14. ^ a b Ben Witherington, The Acts of the Apostles: A socio-rhetorical commentary, Eerdmans, 1998, ISBN 0802845010, pp. 312–13.
  15. ^ Mike Davis, The Atheist's Bible Companion to the New Testament: A Comprehensive Guide to Christian Bible Contradictions. Denver: Outskirts Press, Inc., 2009, pp 169–70.
  16. ^ Henry George Liddell and Robert Scott, A Greek-English Lexicon: ἀκούω
  17. ^ J. W. Wenham, The Elements of New Testament Greek, Cambridge, 1991, p. 203.
  18. ^ Herbert Weir Smyth and Gordon M. Messing, Greek Grammar, 2nd ed., Harvard University Press, 1956, ISBN 0674362500, p. 323.
  19. ^ a b c Nigel Turner, Grammatical Insights Into the New Testament, Continuum, 2004, ISBN 0567081982, pp. 87–90.
  20. ^ a b Frederick Fyvie Bruce, The Acts of the Apostles: The Greek Text with Introduction and Commentary, 2nd ed, Eerdmans, 1990, ISBN 0802809669, p. 236.
  21. ^ Daniel B. Wallace, Greek Grammar Beyond the Basics: An Exegetical Syntax of the New Testament, Zondervan, 1997, ISBN 0310218950, p. 313.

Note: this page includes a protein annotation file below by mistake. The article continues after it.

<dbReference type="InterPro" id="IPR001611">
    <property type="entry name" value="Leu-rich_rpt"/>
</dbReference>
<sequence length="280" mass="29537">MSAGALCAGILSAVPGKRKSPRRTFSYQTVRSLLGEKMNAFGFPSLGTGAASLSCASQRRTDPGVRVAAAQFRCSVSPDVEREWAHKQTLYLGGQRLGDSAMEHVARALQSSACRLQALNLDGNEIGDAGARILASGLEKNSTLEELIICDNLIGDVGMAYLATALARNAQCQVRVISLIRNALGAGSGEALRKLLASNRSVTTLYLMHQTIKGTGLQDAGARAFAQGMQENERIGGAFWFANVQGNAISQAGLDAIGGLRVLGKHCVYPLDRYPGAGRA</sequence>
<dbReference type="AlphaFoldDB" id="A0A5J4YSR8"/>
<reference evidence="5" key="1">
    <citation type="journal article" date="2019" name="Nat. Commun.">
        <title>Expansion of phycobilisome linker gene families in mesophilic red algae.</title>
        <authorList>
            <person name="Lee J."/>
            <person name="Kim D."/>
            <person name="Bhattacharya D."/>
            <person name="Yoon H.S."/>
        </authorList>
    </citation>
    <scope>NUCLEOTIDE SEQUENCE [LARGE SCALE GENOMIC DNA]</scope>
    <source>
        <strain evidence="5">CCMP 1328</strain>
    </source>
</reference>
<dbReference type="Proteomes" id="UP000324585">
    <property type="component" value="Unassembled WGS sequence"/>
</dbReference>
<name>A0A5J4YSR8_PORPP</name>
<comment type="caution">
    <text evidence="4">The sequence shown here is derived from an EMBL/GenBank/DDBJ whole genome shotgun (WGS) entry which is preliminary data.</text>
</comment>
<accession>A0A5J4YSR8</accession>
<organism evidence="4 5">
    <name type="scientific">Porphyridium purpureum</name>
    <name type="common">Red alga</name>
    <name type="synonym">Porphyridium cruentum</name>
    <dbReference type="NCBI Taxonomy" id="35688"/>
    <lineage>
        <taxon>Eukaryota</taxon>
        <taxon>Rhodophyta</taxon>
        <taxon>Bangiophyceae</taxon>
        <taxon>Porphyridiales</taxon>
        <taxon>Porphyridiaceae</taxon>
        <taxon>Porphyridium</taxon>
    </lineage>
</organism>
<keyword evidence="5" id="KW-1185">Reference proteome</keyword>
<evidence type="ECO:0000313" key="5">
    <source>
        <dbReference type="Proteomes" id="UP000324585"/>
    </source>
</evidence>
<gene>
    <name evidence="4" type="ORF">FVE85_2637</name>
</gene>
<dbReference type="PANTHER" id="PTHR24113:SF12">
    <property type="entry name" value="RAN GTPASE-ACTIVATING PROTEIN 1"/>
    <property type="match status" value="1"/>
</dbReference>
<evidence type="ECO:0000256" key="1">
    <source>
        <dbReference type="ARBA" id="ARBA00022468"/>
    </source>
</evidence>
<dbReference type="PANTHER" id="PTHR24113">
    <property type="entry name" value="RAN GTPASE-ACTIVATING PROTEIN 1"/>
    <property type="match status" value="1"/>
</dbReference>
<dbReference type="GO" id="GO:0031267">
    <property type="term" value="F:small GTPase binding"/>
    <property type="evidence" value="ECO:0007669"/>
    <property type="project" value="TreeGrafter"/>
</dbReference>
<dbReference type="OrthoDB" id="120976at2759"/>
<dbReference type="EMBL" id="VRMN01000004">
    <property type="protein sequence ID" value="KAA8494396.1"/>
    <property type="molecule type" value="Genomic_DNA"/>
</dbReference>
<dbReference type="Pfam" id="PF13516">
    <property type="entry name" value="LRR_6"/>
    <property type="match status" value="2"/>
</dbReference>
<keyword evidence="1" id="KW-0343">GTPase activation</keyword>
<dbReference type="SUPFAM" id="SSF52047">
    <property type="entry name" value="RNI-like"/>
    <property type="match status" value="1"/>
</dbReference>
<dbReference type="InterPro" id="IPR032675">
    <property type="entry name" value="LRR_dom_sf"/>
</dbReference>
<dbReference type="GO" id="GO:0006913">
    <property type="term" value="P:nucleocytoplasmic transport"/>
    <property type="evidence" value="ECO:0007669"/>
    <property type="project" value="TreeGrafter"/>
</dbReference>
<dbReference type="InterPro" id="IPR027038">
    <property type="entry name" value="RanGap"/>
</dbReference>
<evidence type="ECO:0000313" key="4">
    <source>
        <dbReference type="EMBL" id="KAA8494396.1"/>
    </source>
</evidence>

22. ^ Henry George Liddell and Robert Scott, A Greek-English Lexicon: φωνή
  23. ^ Dan Barker, Godless: How an Evangelical Preacher Became One of America's Leading Atheists. Berkely: Ulysses Press, 2009, pp 246–50.
  24. ^ NASB: Acts 9:7 and 22:9.
  25. ^ NCV: Acts 9:7 and 22:9.
  26. ^ ESV: Acts 9:7 and 22:9.
  27. ^ HCSB: Acts 9:7 and 22:9.
  28. ^ The Message: Acts 9:7 and 22:9.
  29. ^ La Bible du Semeur: Acts 9:7 and 22:9.
  30. ^ Richard N. Longenecker, The Ministry and Message of Paul, Zondervan, 1971, ISBN 0310283418, p. 32.